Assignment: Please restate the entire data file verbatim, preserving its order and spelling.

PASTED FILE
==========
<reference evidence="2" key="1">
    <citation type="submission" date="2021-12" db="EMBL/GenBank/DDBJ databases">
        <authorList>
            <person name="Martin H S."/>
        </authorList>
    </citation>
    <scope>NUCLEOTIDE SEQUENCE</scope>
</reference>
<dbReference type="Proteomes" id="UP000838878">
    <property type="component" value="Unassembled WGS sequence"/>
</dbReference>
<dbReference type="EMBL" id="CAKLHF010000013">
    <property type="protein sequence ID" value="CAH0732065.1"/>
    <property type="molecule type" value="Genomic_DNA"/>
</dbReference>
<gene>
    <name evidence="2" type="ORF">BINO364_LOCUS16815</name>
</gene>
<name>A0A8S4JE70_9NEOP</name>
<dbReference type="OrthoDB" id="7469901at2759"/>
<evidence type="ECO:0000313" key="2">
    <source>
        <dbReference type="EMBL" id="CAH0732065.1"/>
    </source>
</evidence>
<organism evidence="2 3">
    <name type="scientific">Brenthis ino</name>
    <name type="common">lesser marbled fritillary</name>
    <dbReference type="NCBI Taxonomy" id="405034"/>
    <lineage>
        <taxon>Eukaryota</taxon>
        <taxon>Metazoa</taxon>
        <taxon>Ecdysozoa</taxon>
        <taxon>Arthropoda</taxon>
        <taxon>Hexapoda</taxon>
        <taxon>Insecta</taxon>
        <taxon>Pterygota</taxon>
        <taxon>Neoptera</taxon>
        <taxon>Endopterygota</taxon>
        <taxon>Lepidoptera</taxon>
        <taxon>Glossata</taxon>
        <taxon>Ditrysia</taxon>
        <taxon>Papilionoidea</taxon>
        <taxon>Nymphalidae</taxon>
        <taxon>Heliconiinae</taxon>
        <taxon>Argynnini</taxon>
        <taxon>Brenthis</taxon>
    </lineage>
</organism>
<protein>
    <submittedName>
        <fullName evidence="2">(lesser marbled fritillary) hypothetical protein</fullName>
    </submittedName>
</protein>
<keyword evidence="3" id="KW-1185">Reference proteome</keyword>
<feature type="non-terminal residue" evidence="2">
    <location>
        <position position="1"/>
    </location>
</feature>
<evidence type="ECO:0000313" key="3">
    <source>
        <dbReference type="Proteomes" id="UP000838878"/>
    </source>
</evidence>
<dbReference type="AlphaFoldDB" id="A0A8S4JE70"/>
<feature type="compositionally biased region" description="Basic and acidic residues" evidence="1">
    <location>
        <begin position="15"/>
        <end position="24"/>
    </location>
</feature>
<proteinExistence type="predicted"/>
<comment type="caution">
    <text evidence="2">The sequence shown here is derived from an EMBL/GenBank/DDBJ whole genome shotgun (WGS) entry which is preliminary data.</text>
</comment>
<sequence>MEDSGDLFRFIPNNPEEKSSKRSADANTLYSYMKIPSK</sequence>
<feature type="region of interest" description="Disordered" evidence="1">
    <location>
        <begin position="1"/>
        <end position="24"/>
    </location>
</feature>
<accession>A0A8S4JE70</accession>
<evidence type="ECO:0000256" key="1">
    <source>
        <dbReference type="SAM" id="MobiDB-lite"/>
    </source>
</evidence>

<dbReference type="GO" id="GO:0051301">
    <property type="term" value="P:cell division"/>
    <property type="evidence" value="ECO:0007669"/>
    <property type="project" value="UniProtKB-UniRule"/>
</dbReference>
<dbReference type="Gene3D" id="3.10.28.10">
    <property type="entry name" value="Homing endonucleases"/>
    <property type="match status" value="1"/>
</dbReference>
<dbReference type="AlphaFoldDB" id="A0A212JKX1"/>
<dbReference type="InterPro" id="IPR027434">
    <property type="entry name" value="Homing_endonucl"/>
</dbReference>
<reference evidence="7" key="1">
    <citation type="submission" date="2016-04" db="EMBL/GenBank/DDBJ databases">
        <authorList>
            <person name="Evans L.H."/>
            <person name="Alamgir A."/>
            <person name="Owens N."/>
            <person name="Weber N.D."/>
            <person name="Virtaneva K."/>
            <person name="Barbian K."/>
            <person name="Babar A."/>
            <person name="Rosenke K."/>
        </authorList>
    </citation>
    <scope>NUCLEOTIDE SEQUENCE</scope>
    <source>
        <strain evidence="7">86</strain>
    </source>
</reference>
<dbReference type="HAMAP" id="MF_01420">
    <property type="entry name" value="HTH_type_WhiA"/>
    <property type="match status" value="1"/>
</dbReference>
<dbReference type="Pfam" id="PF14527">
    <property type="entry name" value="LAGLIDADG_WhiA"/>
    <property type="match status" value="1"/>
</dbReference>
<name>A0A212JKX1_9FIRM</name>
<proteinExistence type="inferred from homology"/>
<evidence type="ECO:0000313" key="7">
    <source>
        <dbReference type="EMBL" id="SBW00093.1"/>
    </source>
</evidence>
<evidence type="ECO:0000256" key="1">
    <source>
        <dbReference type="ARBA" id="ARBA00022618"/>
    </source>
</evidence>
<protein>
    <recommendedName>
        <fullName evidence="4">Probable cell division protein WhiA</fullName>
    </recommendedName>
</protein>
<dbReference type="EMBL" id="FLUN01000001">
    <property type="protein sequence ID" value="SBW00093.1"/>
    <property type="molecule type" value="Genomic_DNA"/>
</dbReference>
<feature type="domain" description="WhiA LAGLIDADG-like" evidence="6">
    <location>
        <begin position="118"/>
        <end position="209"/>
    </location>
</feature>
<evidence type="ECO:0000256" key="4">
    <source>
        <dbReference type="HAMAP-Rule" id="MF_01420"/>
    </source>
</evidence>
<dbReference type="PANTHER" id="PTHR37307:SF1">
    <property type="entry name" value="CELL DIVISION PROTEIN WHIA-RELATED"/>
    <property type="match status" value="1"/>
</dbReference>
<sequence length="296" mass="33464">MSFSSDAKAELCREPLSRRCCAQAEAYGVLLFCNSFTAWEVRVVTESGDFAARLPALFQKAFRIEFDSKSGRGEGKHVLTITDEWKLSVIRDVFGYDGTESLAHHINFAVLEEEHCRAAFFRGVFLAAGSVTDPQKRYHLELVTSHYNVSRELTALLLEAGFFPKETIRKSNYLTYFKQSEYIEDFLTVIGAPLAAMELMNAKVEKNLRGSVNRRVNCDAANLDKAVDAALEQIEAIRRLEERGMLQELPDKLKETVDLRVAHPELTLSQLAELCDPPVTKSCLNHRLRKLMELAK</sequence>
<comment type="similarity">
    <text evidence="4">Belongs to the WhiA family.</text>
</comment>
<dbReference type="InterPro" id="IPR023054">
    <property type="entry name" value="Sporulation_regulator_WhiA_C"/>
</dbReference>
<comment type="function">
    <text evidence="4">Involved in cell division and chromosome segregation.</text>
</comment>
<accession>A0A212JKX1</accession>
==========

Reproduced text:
<reference evidence="2" key="1">
    <citation type="submission" date="2021-12" db="EMBL/GenBank/DDBJ databases">
        <authorList>
            <person name="Martin H S."/>
        </authorList>
    </citation>
    <scope>NUCLEOTIDE SEQUENCE</scope>
</reference>
<dbReference type="Proteomes" id="UP000838878">
    <property type="component" value="Unassembled WGS sequence"/>
</dbReference>
<dbReference type="EMBL" id="CAKLHF010000013">
    <property type="protein sequence ID" value="CAH0732065.1"/>
    <property type="molecule type" value="Genomic_DNA"/>
</dbReference>
<gene>
    <name evidence="2" type="ORF">BINO364_LOCUS16815</name>
</gene>
<name>A0A8S4JE70_9NEOP</name>
<dbReference type="OrthoDB" id="7469901at2759"/>
<evidence type="ECO:0000313" key="2">
    <source>
        <dbReference type="EMBL" id="CAH0732065.1"/>
    </source>
</evidence>
<organism evidence="2 3">
    <name type="scientific">Brenthis ino</name>
    <name type="common">lesser marbled fritillary</name>
    <dbReference type="NCBI Taxonomy" id="405034"/>
    <lineage>
        <taxon>Eukaryota</taxon>
        <taxon>Metazoa</taxon>
        <taxon>Ecdysozoa</taxon>
        <taxon>Arthropoda</taxon>
        <taxon>Hexapoda</taxon>
        <taxon>Insecta</taxon>
        <taxon>Pterygota</taxon>
        <taxon>Neoptera</taxon>
        <taxon>Endopterygota</taxon>
        <taxon>Lepidoptera</taxon>
        <taxon>Glossata</taxon>
        <taxon>Ditrysia</taxon>
        <taxon>Papilionoidea</taxon>
        <taxon>Nymphalidae</taxon>
        <taxon>Heliconiinae</taxon>
        <taxon>Argynnini</taxon>
        <taxon>Brenthis</taxon>
    </lineage>
</organism>
<protein>
    <submittedName>
        <fullName evidence="2">(lesser marbled fritillary) hypothetical protein</fullName>
    </submittedName>
</protein>
<keyword evidence="3" id="KW-1185">Reference proteome</keyword>
<feature type="non-terminal residue" evidence="2">
    <location>
        <position position="1"/>
    </location>
</feature>
<evidence type="ECO:0000313" key="3">
    <source>
        <dbReference type="Proteomes" id="UP000838878"/>
    </source>
</evidence>
<dbReference type="AlphaFoldDB" id="A0A8S4JE70"/>
<feature type="compositionally biased region" description="Basic and acidic residues" evidence="1">
    <location>
        <begin position="15"/>
        <end position="24"/>
    </location>
</feature>
<proteinExistence type="predicted"/>
<comment type="caution">
    <text evidence="2">The sequence shown here is derived from an EMBL/GenBank/DDBJ whole genome shotgun (WGS) entry which is preliminary data.</text>
</comment>
<sequence>MEDSGDLFRFIPNNPEEKSSKRSADANTLYSYMKIPSK</sequence>
<feature type="region of interest" description="Disordered" evidence="1">
    <location>
        <begin position="1"/>
        <end position="24"/>
    </location>
</feature>
<accession>A0A8S4JE70</accession>
<evidence type="ECO:0000256" key="1">
    <source>
        <dbReference type="SAM" id="MobiDB-lite"/>
    </source>
</evidence>

<dbReference type="GO" id="GO:0051301">
    <property type="term" value="P:cell division"/>
    <property type="evidence" value="ECO:0007669"/>
    <property type="project" value="UniProtKB-UniRule"/>
</dbReference>
<dbReference type="Gene3D" id="3.10.28.10">
    <property type="entry name" value="Homing endonucleases"/>
    <property type="match status" value="1"/>
</dbReference>
<dbReference type="AlphaFoldDB" id="A0A212JKX1"/>
<dbReference type="InterPro" id="IPR027434">
    <property type="entry name" value="Homing_endonucl"/>
</dbReference>
<reference evidence="7" key="1">
    <citation type="submission" date="2016-04" db="EMBL/GenBank/DDBJ databases">
        <authorList>
            <person name="Evans L.H."/>
            <person name="Alamgir A."/>
            <person name="Owens N."/>
            <person name="Weber N.D."/>
            <person name="Virtaneva K."/>
            <person name="Barbian K."/>
            <person name="Babar A."/>
            <person name="Rosenke K."/>
        </authorList>
    </citation>
    <scope>NUCLEOTIDE SEQUENCE</scope>
    <source>
        <strain evidence="7">86</strain>
    </source>
</reference>
<dbReference type="HAMAP" id="MF_01420">
    <property type="entry name" value="HTH_type_WhiA"/>
    <property type="match status" value="1"/>
</dbReference>
<dbReference type="Pfam" id="PF14527">
    <property type="entry name" value="LAGLIDADG_WhiA"/>
    <property type="match status" value="1"/>
</dbReference>
<name>A0A212JKX1_9FIRM</name>
<proteinExistence type="inferred from homology"/>
<evidence type="ECO:0000313" key="7">
    <source>
        <dbReference type="EMBL" id="SBW00093.1"/>
    </source>
</evidence>
<evidence type="ECO:0000256" key="1">
    <source>
        <dbReference type="ARBA" id="ARBA00022618"/>
    </source>
</evidence>
<protein>
    <recommendedName>
        <fullName evidence="4">Probable cell division protein WhiA</fullName>
    </recommendedName>
</protein>
<dbReference type="EMBL" id="FLUN01000001">
    <property type="protein sequence ID" value="SBW00093.1"/>
    <property type="molecule type" value="Genomic_DNA"/>
</dbReference>
<feature type="domain" description="WhiA LAGLIDADG-like" evidence="6">
    <location>
        <begin position="118"/>
        <end position="209"/>
    </location>
</feature>
<evidence type="ECO:0000256" key="4">
    <source>
        <dbReference type="HAMAP-Rule" id="MF_01420"/>
    </source>
</evidence>
<dbReference type="PANTHER" id="PTHR37307:SF1">
    <property type="entry name" value="CELL DIVISION PROTEIN WHIA-RELATED"/>
    <property type="match status" value="1"/>
</dbReference>
<sequence length="296" mass="33464">MSFSSDAKAELCREPLSRRCCAQAEAYGVLLFCNSFTAWEVRVVTESGDFAARLPALFQKAFRIEFDSKSGRGEGKHVLTITDEWKLSVIRDVFGYDGTESLAHHINFAVLEEEHCRAAFFRGVFLAAGSVTDPQKRYHLELVTSHYNVSRELTALLLEAGFFPKETIRKSNYLTYFKQSEYIEDFLTVIGAPLAAMELMNAKVEKNLRGSVNRRVNCDAANLDKAVDAALEQIEAIRRLEERGMLQELPDKLKETVDLRVAHPELTLSQLAELCDPPVTKSCLNHRLRKLMELAK</sequence>
<comment type="similarity">
    <text evidence="4">Belongs to the WhiA family.</text>
</comment>
<dbReference type="InterPro" id="IPR023054">
    <property type="entry name" value="Sporulation_regulator_WhiA_C"/>
</dbReference>
<comment type="function">
    <text evidence="4">Involved in cell division and chromosome segregation.</text>
</comment>
<accession>A0A212JKX1</accession>